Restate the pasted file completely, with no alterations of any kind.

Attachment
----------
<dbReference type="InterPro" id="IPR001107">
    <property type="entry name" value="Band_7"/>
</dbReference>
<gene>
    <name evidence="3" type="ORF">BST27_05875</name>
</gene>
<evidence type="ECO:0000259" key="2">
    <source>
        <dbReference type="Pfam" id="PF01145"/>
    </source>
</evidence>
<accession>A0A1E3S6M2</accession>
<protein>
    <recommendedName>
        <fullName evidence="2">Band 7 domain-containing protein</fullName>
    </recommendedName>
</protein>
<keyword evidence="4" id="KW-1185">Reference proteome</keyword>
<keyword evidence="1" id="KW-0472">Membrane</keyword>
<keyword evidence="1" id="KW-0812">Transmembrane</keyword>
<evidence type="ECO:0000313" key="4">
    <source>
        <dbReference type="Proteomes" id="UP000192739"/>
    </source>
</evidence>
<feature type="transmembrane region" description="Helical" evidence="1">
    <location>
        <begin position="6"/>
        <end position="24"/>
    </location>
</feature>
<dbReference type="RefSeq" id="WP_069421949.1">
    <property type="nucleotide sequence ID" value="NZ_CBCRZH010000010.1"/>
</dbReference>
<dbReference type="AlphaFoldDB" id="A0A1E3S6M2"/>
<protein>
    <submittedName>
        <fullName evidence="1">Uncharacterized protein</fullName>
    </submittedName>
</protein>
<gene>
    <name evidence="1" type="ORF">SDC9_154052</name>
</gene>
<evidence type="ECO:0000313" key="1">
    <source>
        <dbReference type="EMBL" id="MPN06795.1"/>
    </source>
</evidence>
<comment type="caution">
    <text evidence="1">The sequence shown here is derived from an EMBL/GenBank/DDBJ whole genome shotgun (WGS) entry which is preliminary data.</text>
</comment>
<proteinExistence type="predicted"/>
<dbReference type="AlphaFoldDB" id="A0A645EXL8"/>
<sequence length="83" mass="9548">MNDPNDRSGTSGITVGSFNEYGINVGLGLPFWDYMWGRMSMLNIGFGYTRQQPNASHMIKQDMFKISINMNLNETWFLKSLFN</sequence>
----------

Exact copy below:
<dbReference type="InterPro" id="IPR001107">
    <property type="entry name" value="Band_7"/>
</dbReference>
<gene>
    <name evidence="3" type="ORF">BST27_05875</name>
</gene>
<evidence type="ECO:0000259" key="2">
    <source>
        <dbReference type="Pfam" id="PF01145"/>
    </source>
</evidence>
<accession>A0A1E3S6M2</accession>
<protein>
    <recommendedName>
        <fullName evidence="2">Band 7 domain-containing protein</fullName>
    </recommendedName>
</protein>
<keyword evidence="4" id="KW-1185">Reference proteome</keyword>
<keyword evidence="1" id="KW-0472">Membrane</keyword>
<keyword evidence="1" id="KW-0812">Transmembrane</keyword>
<evidence type="ECO:0000313" key="4">
    <source>
        <dbReference type="Proteomes" id="UP000192739"/>
    </source>
</evidence>
<feature type="transmembrane region" description="Helical" evidence="1">
    <location>
        <begin position="6"/>
        <end position="24"/>
    </location>
</feature>
<dbReference type="RefSeq" id="WP_069421949.1">
    <property type="nucleotide sequence ID" value="NZ_CBCRZH010000010.1"/>
</dbReference>
<dbReference type="AlphaFoldDB" id="A0A1E3S6M2"/>
<protein>
    <submittedName>
        <fullName evidence="1">Uncharacterized protein</fullName>
    </submittedName>
</protein>
<gene>
    <name evidence="1" type="ORF">SDC9_154052</name>
</gene>
<evidence type="ECO:0000313" key="1">
    <source>
        <dbReference type="EMBL" id="MPN06795.1"/>
    </source>
</evidence>
<comment type="caution">
    <text evidence="1">The sequence shown here is derived from an EMBL/GenBank/DDBJ whole genome shotgun (WGS) entry which is preliminary data.</text>
</comment>
<proteinExistence type="predicted"/>
<dbReference type="AlphaFoldDB" id="A0A645EXL8"/>
<sequence length="83" mass="9548">MNDPNDRSGTSGITVGSFNEYGINVGLGLPFWDYMWGRMSMLNIGFGYTRQQPNASHMIKQDMFKISINMNLNETWFLKSLFN</sequence>